A revised budget proposal unveiled by Gov. Gavin Newsom on Thursday adds $30 million to the judiciary to pay for 25 new trial court judgeships, addressing one of the top priorities of judicial branch leaders and attorneys’ groups this year.
The new bench positions, if approved by the Legislature during budget negotiations, would finally fund half of the 50 judgeships that lawmakers created—but did not provide money for—in 2007.
Judges and court administrators along with the plaintiffs bar and defense counsel have lobbied for more than a decade for the new jurists with limited success. Gov. Jerry Brown, in his final budget, funded just two of the 50 judgeships last year, sending both to Riverside County.
Now, with a flush state budget heading toward what is likely to be an easy passage in the Legislature next month, Newsom said he is ready to provide the funding needed for the new judges and their related staff.
At a press conference, the governor cited Chief Justice Tani Cantil-Sakauye “for her leadership and her stubbornness, which I say very proudly, in demanding that these dollars are there on behalf of the courts. She’s been rightfully frustrated that we have provided for judges but we haven’t funded the judges. And finally we’re in a position to fund at least 25 judges.”
Newsom’s original $209 billion state budget proposal, released in January, included an additional $327 million for the judiciary, including new money for branch technology projects, deferred maintenance, a boost in spending for increased employee health and retirement costs, and $9.5 million for pay hikes for appellate court and Judicial Council workers.
The governor’s updated spending plan maintains those expenditures while adding another $33.9 million in federal and state funding for more attorneys in dependency cases, $20 million for legal aid for renters in landlord-tenant disputes, almost $10 million for additional interpreters and $5 million to handle an increase in appellate case workload.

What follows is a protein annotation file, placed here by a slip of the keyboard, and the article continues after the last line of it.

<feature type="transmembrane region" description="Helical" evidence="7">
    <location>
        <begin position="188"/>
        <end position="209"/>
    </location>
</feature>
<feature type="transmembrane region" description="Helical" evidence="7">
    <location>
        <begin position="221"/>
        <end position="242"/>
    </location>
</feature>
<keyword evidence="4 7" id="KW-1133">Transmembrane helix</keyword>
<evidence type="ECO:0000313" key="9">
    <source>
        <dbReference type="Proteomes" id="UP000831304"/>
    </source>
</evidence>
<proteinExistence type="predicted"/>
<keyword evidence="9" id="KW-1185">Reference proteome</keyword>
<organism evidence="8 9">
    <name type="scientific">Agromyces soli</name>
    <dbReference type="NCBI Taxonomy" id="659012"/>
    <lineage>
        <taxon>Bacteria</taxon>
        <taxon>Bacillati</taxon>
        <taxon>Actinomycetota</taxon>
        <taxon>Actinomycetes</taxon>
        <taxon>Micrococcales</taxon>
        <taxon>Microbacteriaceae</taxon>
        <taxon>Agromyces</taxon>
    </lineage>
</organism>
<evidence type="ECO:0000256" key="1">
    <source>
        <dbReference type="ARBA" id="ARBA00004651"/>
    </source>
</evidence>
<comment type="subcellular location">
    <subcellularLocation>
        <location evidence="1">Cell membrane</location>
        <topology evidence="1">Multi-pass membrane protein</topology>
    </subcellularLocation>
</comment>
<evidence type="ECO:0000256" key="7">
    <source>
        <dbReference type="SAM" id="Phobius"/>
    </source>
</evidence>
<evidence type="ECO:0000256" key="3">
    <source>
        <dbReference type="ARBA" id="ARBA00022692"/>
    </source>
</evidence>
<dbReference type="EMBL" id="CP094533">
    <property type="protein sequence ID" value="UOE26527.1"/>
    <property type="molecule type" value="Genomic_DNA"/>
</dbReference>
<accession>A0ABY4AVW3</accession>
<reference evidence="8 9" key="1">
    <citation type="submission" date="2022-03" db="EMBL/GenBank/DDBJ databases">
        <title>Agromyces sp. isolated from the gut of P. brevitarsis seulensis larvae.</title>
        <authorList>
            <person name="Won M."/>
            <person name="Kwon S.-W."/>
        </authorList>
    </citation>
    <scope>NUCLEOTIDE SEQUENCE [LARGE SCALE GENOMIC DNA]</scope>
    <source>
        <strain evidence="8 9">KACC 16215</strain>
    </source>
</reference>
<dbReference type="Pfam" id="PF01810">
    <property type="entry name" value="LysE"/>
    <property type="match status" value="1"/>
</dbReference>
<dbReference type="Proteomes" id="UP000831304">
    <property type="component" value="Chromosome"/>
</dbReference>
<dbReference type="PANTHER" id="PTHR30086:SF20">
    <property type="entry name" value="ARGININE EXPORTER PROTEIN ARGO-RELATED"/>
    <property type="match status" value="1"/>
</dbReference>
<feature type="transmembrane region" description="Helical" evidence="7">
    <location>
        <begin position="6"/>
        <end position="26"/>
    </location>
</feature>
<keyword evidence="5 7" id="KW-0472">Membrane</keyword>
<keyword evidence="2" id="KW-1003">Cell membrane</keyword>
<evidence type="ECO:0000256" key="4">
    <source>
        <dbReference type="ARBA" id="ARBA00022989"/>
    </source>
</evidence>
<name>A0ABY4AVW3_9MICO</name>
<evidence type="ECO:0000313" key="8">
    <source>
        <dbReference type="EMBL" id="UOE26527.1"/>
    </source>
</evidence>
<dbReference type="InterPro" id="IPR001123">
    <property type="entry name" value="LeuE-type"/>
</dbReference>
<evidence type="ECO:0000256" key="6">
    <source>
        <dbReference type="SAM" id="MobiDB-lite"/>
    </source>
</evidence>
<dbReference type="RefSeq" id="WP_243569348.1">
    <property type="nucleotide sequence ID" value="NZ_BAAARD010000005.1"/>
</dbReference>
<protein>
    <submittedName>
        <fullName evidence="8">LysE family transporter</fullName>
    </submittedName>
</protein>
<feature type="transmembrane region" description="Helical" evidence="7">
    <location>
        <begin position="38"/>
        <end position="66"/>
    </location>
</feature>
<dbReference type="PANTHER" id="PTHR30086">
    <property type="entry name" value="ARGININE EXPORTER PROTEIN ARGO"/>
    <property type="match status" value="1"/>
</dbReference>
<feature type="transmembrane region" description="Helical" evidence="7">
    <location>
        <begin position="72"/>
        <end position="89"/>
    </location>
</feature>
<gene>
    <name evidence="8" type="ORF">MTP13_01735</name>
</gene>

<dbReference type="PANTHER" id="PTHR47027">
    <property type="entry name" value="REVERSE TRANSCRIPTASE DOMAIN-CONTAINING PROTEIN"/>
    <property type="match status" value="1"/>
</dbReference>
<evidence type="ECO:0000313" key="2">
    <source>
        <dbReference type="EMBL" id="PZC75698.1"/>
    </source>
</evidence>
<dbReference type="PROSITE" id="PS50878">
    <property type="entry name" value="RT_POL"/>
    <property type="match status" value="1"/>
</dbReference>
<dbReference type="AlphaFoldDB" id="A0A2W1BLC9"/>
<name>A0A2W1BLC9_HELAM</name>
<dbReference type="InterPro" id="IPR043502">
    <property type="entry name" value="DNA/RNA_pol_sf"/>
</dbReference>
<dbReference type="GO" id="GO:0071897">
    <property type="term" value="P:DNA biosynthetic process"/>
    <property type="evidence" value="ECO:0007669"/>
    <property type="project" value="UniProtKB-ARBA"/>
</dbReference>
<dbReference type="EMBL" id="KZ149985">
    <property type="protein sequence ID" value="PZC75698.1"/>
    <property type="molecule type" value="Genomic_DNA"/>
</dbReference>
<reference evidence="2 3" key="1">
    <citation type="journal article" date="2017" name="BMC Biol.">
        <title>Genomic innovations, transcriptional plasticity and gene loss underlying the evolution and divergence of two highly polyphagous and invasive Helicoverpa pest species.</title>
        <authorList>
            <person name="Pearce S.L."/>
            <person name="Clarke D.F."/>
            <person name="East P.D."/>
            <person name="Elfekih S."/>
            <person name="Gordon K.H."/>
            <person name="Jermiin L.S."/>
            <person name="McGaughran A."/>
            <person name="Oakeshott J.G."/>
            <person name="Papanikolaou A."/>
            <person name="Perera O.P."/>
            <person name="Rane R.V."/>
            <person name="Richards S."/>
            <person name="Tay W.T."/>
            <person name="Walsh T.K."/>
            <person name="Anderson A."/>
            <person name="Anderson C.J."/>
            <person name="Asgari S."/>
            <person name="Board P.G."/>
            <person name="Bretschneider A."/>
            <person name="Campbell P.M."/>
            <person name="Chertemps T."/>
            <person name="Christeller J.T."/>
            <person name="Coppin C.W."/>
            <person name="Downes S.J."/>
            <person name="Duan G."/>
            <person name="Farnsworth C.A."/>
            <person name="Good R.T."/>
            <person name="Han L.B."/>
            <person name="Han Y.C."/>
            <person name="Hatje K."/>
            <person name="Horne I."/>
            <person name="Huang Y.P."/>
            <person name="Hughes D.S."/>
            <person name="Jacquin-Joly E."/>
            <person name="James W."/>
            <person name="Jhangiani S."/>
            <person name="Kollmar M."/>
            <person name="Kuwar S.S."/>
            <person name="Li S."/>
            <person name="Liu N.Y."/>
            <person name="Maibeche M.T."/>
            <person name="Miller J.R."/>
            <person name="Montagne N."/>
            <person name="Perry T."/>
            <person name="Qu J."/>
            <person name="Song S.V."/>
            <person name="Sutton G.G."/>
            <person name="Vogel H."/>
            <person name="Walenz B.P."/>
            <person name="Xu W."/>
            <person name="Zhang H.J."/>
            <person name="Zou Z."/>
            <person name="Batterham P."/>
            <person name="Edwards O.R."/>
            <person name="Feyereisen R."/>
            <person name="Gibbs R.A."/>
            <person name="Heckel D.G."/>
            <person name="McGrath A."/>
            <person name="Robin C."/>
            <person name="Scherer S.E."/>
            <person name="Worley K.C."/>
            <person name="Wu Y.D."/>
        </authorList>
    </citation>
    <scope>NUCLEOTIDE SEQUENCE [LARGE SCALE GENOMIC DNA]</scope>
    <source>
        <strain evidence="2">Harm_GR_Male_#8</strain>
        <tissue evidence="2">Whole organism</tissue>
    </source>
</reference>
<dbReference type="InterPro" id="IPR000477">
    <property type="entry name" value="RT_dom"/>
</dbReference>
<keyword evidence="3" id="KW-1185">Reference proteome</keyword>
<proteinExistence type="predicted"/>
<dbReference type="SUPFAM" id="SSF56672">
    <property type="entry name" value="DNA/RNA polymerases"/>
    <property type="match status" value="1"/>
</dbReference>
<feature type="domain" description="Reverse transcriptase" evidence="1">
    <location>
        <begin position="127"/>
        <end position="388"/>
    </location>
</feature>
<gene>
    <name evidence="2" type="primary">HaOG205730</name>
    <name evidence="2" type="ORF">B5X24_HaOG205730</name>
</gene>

The proposal also raises a 1% cap on the amount of reserves that trial courts can carry to 3%, another top priority of judiciary leaders.
“The governor’s revision to his state budget proposal reflects his deep support for our goal of achieving equal access to justice for all Californians—wherever they live,” Cantil-Sakauye said in a prepared statement.
The creation of 25 new judgeships would give Newsom some of his first judicial appointments after Brown filled almost every vacancy before he left in January.
Newsom said Thursday that he and his judicial appointments secretary, former First District Court of Appeal Justice Martin Jenkins, will place an emphasis on diversity, “not just from the perspective of race or ethnicity but also geography, age—a bench that represents not just a prosecutorial bent but a defense bent, a consumer bent, an individual liberty bent. We’re broadening that scope.”
Where any new judges go will depend on the findings of a judicial needs study due out in late summer. A preliminary assessment done last year shows that the Inland Empire—Riverside and San Bernardino counties—are most in need of new judges. Other courts in the Central Valley, including Kern, San Joaquin, Fresno and Stanislaus counties, are also likely to receive some of the new judgeships.
Nancy Drabble, chief executive officer of the Consumer Attorneys of California, said the additional judges should “alleviate backlogs of civil cases, which have faced major delays in many regions of the state.”